Those who are food professionals - about 80 percent of those enrolled - already know how to dice and peel and are more interested in having techniques demonstrated. For some others who come and concede that they don't cook much themselves, "it's in appreciation of a kind of art," he said.

The full five-day course is divided into categories. Monday offers an introduction to ingredients, herbs and spices as well as the preparation of several dishes that could be served as appetizers. The week proceeds with

sections on soups, curries, stir-fries and desserts.

Chalie speaks English impeccably and with wit. He begins each session at a blackboard, explaining food history, ingredients and theory. Then students move to a room where a slanted mirror hanging above a marble countertop allows students to view his chopping and mixing. He and Sarnsern Gajaseni, the school's manager who occasionally teaches, are generous with tips and tricks of Thai cooking.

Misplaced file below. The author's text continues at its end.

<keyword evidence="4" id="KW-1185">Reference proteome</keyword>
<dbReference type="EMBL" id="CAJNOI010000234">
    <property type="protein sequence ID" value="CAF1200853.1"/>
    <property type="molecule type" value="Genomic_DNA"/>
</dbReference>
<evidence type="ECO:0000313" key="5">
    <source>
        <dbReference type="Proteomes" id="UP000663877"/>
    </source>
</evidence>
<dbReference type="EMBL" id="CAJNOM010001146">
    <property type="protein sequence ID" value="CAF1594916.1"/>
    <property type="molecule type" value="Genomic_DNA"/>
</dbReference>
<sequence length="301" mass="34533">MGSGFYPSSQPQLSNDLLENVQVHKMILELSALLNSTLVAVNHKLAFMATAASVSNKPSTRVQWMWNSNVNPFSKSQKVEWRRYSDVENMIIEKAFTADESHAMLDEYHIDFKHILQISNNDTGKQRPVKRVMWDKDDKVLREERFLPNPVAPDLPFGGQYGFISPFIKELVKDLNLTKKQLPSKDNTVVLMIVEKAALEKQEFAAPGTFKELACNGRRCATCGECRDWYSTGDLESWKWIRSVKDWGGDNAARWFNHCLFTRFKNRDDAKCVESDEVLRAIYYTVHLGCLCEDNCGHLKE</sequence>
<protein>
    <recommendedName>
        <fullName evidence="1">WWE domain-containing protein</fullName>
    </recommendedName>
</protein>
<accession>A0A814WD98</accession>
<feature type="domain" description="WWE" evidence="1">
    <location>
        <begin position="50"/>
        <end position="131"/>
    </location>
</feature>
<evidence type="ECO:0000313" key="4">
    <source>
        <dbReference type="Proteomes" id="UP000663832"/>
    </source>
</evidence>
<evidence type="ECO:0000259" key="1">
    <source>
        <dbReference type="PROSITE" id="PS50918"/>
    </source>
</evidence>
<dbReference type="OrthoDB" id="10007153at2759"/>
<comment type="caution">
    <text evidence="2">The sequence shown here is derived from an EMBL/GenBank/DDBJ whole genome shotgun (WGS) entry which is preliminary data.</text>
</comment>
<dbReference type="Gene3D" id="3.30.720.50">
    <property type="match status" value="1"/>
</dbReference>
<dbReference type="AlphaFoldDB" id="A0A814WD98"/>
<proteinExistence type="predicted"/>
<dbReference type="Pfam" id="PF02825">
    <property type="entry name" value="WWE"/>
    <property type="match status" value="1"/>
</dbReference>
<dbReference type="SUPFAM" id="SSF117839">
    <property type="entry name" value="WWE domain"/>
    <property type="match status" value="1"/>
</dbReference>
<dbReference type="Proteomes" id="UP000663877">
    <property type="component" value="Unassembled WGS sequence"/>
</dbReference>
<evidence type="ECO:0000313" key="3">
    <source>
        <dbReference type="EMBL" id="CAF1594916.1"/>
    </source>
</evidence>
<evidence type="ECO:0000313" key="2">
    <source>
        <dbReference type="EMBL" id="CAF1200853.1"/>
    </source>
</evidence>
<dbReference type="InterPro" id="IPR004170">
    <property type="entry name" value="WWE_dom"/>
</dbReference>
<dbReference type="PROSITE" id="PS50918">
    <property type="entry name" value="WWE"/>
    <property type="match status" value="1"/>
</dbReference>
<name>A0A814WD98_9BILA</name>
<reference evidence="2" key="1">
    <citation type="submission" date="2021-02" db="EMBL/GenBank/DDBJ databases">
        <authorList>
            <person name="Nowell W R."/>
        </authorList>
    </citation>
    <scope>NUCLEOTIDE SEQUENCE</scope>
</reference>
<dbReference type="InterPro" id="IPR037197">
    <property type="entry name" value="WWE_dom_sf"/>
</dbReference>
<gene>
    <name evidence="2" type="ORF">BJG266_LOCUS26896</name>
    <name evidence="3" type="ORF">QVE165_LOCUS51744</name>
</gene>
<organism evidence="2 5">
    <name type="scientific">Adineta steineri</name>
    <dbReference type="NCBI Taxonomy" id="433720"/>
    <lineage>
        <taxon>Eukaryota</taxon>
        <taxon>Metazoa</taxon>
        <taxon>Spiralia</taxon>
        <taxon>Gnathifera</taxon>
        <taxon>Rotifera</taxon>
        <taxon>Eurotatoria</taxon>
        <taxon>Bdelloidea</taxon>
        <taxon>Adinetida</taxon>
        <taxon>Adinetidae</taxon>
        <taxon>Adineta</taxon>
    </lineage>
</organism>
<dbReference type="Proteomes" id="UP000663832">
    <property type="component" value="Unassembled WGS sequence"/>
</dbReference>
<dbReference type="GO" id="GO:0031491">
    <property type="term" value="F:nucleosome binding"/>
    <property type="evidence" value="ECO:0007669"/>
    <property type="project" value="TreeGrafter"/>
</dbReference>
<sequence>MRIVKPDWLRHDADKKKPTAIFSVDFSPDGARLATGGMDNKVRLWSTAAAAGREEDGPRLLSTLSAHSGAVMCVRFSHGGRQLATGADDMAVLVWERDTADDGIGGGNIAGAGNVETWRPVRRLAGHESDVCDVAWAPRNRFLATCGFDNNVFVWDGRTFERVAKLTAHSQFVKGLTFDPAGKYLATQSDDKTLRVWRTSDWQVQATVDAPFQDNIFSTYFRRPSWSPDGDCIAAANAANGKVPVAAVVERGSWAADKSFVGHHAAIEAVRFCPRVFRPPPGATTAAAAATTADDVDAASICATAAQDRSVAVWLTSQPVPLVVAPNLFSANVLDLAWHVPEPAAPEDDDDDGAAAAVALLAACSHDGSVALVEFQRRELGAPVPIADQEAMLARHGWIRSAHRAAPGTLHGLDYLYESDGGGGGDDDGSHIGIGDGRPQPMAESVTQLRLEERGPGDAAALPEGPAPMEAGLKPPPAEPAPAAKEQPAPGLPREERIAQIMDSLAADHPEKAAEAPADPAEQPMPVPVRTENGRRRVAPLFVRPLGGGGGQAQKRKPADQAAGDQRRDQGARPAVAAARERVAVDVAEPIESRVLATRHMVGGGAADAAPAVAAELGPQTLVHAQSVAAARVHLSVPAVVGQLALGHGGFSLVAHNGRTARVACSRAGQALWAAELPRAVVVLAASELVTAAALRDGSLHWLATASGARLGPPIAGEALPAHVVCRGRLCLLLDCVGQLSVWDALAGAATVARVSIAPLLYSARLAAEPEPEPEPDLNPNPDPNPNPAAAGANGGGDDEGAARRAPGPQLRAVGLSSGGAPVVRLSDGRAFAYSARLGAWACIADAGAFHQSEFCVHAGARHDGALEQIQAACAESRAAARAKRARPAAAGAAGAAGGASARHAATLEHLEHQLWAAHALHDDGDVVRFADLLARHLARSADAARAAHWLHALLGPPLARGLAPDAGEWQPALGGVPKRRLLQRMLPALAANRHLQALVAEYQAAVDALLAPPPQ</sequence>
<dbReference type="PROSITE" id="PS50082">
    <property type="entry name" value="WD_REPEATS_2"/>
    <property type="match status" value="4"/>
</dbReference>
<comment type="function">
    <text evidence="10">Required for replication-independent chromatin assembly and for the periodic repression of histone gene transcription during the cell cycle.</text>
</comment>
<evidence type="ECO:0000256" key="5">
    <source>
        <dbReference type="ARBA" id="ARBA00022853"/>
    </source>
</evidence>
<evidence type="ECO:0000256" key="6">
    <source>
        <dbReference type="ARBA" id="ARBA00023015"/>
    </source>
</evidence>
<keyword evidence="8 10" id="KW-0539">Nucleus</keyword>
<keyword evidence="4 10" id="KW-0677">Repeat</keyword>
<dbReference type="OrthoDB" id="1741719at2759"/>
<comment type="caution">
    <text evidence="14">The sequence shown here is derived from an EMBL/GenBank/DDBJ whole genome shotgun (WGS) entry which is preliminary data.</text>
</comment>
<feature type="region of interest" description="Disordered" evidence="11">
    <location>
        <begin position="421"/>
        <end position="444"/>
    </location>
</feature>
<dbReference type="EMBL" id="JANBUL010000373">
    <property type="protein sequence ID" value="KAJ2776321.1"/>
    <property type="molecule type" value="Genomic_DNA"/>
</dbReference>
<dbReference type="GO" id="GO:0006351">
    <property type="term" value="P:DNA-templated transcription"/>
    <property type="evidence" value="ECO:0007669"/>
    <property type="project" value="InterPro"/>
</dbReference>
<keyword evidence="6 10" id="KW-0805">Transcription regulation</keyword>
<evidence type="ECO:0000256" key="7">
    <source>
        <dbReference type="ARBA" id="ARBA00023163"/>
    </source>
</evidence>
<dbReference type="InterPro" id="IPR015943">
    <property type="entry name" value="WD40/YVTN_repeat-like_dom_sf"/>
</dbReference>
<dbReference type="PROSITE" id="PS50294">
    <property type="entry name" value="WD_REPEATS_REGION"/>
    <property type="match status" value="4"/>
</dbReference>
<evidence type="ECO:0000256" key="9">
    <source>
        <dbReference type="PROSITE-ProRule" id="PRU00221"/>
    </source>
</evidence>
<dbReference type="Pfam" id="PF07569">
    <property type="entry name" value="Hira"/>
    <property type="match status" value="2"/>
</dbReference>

One day, for example, as he explained how to extract coconut milk from fresh pulp (by kneading it in hot water), Chalie warned students not to throw away the mashed pulp. "Save it and dry it in the oven," he said. "Then

throw it on your next barbecue, right on the coals. It adds flavor."

Next, it's off to the kitchen, where the ingredients are put to the fire. Here a little participation is involved, with students - often clumsily and frequently giggling - helping to meld the curry paste with the boiling coconut cream in a wok, or making an egg nest by dipping their hands into a bowl of beaten egg, then waving them over a skillet.